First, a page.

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A few thoughts concerning the Knicks and wholesale substitutions.

Recently it came up that the Knicks are in the market for a horribly incapable offensive player with negative 4.5 percent body fat and warped Will-Smith features. Well, about an hour ago I read about the Rockets trying to practically give one away for little to no cost. What luck! Naturally, Donnie Walsh is pulling some strings in attempt to sign veteran Jared Jeffries who, in a mirror maze, could pass for Will Smith. "Clamoring" indicates that Posting & Toasting dot com would not be receptive to such a trade as "JJ 4 E-Curry lol." Well, I'll give you one reason the Knicks should, in fact, trade Eddy Curry to Houston in exchange for Jeffries: Wholesale Substitutions.

Like all Americans, I play pick-up basketball. Like many education-oriented Americans, I play intramural basketball. During these intramural games, because I love basketball in the same obsessive, fixated, realistically strange way that Forrest loved Jenny (RIP, pour some liquor out), I pay attention to every move my team makes, as well as every move the opponent makes in terms of strategy.

Last season, I played a team brilliantly named "The Liam Neesons." They wore jerseys with the names of characters Liam Neeson has played throughout his brilliant career. I guarded Oskar Schindler. He burned me for about fodee, but that is neither here nor there.

The reason The Liam Neesons absolutely picked apart my team is because they had exactly ten players, one greater than my team. The strategy they employed with these ten players was amazing, though; wholesale substituting. By that I mean they started 5 guys, called a time-out exactly 10 minutes into the first half, substituted every single player, and ran the floor against our tired-ass squad. The same 5 who ended the first half started the second, and sure enough they called a time out halfway through to sub everyone who started the game back in to finish it.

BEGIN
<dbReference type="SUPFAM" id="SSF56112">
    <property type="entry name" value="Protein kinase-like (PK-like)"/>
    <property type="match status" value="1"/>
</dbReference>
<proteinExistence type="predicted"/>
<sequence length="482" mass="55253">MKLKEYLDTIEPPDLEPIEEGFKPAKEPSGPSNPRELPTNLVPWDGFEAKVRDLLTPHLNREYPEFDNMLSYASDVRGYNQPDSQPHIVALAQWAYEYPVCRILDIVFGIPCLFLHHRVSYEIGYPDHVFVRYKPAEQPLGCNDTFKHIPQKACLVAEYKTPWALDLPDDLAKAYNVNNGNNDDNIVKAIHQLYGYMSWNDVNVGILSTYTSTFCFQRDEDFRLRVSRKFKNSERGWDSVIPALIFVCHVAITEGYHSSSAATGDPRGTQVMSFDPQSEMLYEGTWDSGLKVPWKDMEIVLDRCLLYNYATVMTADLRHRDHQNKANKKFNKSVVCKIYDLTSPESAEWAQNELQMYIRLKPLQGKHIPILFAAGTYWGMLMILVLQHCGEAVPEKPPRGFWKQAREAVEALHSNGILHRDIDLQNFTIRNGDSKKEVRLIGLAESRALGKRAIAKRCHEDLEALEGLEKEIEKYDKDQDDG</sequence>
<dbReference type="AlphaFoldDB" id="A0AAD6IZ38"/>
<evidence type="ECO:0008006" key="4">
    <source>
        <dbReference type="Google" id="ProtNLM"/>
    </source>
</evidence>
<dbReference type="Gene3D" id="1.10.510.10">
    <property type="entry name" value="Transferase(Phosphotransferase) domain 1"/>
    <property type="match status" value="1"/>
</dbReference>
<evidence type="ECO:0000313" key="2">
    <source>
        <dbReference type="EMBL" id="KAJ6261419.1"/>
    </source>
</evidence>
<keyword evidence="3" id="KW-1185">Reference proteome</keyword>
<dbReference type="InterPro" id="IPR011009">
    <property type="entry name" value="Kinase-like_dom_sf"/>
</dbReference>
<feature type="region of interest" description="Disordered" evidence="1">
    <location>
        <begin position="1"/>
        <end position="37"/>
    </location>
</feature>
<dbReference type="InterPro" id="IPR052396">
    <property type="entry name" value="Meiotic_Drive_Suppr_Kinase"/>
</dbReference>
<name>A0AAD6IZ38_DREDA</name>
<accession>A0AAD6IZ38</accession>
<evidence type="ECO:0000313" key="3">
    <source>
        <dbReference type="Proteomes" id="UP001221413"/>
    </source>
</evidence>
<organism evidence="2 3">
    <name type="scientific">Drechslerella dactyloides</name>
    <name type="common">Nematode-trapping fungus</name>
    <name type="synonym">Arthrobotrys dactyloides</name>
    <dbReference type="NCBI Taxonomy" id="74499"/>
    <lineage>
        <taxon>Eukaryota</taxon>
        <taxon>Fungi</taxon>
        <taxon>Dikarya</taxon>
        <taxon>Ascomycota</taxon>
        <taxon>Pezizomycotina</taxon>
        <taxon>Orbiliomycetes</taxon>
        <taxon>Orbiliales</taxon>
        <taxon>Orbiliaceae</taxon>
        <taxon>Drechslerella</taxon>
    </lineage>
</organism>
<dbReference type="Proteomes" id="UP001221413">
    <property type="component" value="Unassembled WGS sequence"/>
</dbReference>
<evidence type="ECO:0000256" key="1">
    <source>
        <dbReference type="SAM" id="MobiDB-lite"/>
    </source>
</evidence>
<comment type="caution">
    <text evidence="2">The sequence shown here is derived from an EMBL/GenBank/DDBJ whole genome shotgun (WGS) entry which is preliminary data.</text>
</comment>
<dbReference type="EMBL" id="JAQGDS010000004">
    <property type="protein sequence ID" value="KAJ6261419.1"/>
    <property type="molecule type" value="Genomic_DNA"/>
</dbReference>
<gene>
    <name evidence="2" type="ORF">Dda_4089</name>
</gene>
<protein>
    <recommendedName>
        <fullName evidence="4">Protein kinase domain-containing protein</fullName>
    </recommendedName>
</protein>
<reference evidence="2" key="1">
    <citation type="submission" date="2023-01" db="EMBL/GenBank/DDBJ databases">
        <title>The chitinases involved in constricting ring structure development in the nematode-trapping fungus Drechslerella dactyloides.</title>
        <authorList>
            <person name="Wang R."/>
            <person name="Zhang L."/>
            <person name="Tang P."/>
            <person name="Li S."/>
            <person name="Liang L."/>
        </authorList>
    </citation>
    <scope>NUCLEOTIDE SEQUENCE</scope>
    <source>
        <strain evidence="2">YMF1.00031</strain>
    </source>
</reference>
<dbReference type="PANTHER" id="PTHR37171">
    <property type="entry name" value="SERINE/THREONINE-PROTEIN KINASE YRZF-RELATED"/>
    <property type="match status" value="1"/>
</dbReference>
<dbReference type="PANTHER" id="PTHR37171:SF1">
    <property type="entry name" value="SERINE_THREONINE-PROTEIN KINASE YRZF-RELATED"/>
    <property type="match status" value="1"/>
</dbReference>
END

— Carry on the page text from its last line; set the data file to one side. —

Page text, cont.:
The reason I bring this up on our lovely Knicks blog is simple:

1. Douglas

2. Azubuike

3. Gallinari

4. Stoudemire

5. Turiaf


1. Felton

2. Walker

3. Chandler

4. Randolph

5. Mozgov


Squad one: Outside shooters surrounding insiders; Stoudemire, and offensive juggernaut; Turiaf, a great defender.

Squad two: A talented alley-oop thrower surrounded by excellent dunkers who run the floor like whoa.


Sure, it's flat-out impossible for this to work, particularly given the likely politics involved with starting Douglas ahead of Felton as well as the unlikelihood of all ten guys showing themselves to be deserving of minutes. But would it be the most beautiful tragedy of a basketball strategy you've ever seen? Why, yes it would.